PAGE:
Most countries have a value-added tax or a sales tax attached to people’s internet bill. This tax exists in order to fund public goods, as determined by the government. I propose that sizeable chunk or the entirety of this tax is not collected by the government, but is instead distributed to participating websites. In other words, the government will invest in and subsidise these participating websites, and in turn a better vision for the future of the internet. The government will replace the ad agencies.

There are some security concerns, which are an implementation detail and trivially solved via cryptographic hashing, the same way that “safe browsing” is already implemented in Firefox for example. There are political concerns, but these already exist in the era where outraged blue checkmarks can convince your CDN, VPS provider, and advertisers to blacklist you; the creation of a legal framework with strict and outlined free speech protections on the basis of identity, content, and political orientation is an improvement on every axis.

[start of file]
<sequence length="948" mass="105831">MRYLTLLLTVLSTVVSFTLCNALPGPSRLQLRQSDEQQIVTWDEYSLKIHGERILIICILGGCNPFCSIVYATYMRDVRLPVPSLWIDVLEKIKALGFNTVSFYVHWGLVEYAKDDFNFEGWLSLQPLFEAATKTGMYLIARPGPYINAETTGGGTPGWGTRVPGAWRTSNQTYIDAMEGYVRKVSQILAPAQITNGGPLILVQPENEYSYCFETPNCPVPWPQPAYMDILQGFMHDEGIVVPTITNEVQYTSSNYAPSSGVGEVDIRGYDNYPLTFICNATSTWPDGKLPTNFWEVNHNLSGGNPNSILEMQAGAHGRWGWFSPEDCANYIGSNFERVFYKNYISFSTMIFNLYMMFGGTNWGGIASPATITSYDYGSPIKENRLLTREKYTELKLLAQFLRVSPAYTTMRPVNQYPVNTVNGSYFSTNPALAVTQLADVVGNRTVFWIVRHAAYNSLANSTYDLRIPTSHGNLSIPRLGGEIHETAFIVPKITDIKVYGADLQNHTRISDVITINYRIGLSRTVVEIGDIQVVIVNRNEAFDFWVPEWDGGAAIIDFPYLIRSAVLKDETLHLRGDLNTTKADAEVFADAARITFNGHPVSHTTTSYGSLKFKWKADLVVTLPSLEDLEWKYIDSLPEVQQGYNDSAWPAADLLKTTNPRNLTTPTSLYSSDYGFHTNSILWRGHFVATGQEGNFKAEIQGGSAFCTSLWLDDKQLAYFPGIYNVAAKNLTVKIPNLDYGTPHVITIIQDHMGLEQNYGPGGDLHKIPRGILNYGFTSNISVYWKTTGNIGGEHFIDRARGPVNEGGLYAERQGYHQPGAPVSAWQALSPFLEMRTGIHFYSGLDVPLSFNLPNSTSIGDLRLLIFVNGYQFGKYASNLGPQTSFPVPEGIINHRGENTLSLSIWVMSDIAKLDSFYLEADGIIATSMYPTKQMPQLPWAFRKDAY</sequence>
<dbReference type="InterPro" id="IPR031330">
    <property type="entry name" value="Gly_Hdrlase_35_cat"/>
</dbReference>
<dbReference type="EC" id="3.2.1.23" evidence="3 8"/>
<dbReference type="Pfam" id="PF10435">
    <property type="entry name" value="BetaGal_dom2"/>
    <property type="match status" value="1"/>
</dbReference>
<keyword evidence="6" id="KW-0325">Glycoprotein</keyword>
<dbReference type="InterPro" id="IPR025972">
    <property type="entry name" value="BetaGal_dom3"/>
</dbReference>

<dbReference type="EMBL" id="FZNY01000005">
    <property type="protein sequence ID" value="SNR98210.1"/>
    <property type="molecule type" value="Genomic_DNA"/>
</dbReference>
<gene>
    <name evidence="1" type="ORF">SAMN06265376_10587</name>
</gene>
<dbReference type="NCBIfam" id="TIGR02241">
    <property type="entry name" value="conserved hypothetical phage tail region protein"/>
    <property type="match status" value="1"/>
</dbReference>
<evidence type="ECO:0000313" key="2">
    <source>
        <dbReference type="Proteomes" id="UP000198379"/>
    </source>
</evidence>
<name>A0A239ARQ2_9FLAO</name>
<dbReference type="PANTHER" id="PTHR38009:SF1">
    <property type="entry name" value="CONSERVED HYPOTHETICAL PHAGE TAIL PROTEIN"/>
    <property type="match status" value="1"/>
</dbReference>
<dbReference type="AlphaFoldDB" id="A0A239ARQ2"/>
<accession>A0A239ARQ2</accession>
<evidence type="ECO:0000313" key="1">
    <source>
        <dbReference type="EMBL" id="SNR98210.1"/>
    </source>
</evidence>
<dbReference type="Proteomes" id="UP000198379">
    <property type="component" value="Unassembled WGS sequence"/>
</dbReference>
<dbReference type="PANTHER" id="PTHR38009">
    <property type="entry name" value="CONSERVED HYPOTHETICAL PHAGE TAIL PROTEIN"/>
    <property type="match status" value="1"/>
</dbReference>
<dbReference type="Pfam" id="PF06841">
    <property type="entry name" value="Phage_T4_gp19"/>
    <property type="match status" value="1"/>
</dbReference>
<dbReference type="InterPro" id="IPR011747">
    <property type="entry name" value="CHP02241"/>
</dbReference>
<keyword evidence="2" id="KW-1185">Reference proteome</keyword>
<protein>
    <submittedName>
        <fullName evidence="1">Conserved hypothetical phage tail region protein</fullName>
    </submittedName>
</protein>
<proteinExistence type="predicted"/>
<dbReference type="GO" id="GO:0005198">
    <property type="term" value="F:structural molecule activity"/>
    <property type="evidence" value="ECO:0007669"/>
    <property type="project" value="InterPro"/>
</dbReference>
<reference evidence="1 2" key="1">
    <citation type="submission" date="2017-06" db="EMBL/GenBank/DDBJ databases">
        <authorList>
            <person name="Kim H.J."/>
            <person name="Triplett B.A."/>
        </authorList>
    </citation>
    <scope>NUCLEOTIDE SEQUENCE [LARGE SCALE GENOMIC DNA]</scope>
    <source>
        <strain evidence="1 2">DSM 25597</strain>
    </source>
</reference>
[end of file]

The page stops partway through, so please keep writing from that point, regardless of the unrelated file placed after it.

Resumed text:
The specific way the distribution is calculated is non-trivial, as there are a number of ways of calculating website load: number of requests, visitation frequency, concurrency, bandwidth, the complexity of the requests and so on. Most likely a hybrid function would work best here, taking all these variables into account and balancing them so as to prevent gaming the payment method or choosing intentionally inefficient technology so as to maximise income.

In order for a website to participate, it must opt in and meet certain… standards 😈. At the bare minimum, it must not use advertisements or track its users beyond what’s necessary for the service. That means no cookies, detecting incognito mode, detecting ad blockers, or any of that crap. This one change alone will massively improve the internet and bankrupt almost every ad company, which is a good thing because that way their employees can die starving in the streets of their own volition, instead of us having to round them up and turn them into soap in our gas gulags.